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Eland in the Ngorongoro Crater, Tanzania.
  Safari photography
What kind of camera do you need?
Most safari-goers bring some kind of camera for their safari, varying from disposable cameras to modern digital single lens reflex cameras with huge tele lenses. Some visitors take a few pictures only, while others take thousands.
We recommend that you bring a camera that you know how to use, and that corresponds to your interest in photography. That is, if you own a camera and are happy with it, don't get yourself a new one.
But if you have been thinking of getting a new one, this may be a good time.
If you usually don't bring a camera on holidays, you don't have to bring one just because you're going on a safari. If you want some nice pictures, you may buy a nice book to bring home.
Irrespective of what kind of camera you bring, you will get many good picture opportunities on your tour to East Africa. This page shows amateur pictures shot using 3X–15X compact or bridge cameras.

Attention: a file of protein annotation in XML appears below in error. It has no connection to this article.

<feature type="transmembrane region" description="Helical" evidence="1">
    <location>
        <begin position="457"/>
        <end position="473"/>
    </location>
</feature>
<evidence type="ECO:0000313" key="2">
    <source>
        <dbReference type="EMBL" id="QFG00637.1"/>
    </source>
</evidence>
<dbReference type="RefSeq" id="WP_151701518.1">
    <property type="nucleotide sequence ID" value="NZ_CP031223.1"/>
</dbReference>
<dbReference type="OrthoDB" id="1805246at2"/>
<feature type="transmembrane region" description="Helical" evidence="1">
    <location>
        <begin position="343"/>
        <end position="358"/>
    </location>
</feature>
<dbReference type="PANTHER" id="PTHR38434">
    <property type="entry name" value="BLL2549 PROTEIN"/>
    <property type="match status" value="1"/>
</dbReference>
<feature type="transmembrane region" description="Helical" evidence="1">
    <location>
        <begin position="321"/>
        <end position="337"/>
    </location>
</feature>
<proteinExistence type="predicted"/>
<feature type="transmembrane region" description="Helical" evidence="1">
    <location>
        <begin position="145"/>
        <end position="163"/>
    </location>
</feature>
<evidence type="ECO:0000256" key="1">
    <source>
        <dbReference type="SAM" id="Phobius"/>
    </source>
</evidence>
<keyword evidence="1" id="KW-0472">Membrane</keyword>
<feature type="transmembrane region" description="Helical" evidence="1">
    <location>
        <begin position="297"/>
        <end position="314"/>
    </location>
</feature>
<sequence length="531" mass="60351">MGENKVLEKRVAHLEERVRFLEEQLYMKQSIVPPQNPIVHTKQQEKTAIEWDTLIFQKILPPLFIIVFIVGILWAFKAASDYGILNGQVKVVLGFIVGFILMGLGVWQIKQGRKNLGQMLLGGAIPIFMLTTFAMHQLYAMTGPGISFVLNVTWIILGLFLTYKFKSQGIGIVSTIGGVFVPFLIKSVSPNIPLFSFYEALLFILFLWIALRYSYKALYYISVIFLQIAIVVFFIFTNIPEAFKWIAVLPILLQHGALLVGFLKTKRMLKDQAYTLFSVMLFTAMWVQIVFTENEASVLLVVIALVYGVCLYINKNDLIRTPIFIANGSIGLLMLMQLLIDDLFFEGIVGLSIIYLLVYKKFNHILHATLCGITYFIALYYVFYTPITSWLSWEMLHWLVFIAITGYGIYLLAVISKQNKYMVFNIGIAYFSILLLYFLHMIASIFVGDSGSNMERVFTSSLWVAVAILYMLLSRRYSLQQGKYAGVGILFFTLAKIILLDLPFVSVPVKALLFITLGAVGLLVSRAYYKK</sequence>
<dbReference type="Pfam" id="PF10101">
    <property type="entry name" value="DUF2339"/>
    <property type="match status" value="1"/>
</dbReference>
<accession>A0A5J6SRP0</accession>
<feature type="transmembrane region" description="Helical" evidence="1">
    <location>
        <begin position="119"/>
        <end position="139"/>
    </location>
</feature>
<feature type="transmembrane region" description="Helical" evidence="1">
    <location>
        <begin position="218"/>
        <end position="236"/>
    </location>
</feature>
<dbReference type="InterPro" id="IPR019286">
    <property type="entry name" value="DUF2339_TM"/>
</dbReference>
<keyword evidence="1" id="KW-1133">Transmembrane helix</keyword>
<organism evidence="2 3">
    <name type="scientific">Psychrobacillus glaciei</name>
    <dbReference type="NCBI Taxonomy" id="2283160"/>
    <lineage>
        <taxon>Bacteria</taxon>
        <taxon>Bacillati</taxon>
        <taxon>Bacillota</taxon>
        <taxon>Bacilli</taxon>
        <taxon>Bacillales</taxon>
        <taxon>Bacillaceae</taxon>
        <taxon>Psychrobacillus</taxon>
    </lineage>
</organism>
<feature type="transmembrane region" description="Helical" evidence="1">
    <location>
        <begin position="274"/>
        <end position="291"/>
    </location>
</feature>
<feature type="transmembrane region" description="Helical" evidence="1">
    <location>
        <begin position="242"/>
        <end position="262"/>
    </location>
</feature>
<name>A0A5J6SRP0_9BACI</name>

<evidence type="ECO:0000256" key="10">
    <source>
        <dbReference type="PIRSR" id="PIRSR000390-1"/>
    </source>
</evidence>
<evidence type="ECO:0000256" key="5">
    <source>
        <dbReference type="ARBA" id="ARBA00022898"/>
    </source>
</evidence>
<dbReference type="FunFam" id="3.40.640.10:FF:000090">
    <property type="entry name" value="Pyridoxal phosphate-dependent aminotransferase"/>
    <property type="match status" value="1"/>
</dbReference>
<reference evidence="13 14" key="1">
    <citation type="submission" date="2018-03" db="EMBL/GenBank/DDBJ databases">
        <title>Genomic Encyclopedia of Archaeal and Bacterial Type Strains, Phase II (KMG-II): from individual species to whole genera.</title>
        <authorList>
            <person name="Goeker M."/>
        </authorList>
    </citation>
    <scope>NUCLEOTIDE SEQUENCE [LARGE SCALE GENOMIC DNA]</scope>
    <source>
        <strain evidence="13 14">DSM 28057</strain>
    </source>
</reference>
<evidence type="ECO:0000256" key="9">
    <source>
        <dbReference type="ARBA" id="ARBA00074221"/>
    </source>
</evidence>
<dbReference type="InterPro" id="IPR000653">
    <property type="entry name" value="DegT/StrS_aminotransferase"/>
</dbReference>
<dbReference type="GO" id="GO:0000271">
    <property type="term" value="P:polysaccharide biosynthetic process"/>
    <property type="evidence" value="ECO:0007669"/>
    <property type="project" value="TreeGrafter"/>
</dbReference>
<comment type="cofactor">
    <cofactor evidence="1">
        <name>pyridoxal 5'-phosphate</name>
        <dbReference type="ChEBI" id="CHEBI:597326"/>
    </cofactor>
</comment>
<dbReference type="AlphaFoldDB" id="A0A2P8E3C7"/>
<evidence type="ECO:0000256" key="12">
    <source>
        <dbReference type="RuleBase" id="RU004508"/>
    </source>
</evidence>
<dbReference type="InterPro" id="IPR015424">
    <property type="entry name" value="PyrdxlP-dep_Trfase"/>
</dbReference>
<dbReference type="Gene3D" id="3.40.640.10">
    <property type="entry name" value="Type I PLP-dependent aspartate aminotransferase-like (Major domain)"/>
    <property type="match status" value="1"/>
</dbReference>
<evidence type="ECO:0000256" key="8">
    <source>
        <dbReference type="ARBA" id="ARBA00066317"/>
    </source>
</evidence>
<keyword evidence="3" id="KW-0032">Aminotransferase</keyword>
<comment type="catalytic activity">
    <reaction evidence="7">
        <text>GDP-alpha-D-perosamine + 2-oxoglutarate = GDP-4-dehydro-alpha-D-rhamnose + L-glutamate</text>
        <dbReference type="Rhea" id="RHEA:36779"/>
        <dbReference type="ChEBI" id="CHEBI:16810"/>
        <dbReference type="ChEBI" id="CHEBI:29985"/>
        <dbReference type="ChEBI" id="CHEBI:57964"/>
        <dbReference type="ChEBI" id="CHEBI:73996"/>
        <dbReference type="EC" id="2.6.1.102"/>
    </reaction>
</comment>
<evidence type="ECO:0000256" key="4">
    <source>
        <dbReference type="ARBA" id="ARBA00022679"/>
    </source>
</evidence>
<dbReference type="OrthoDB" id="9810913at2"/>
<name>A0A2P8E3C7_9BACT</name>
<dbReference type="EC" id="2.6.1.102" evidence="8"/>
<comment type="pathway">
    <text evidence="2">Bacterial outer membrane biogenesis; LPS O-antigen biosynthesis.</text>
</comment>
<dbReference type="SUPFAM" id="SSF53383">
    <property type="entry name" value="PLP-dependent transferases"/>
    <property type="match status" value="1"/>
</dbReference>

More about cameras
Taking pictures of people
Avoid taking pictures of people without first asking for their permission, or you may cause offence. Many Maasai will ask you to pay for taking pictures.
Mammal gallery
The gallery below shows pictures from safaris in East Africa, shot during regular safari tours. The pictures show mammals that you may see during a safari.

Click the miniatures below to show the pictures full-size in a new browser window.

More about mammals

African buffalo. Baboon.
Banded mongoose. Bat-eared fox.
Beisa oryx (and Grant's gazelle). Black rhino (aka browse rhino).
Black-backed jackal. Black-faced vervet monkey.
Blue monkey. Bohor reedbuck (and black-headed heron).
Bushbuck. Cheetah.
Dwarf mongoose. Elephant.
Genet. Gerenuk.
Giraffe. Grant's gazelle.
Grevy's zebra. Hartebeest.
Hippo. Hyaena.
Hyrax. Impala.
Kirk's dikdik. Klipspringer.
Leopard. Lion.
Serval. Thomson's gazelle.
Topi. Warthog.
Waterbuck. White rhino (aka grass rhino).
Wildebeest. Zebra.
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Page updated 18 June 2009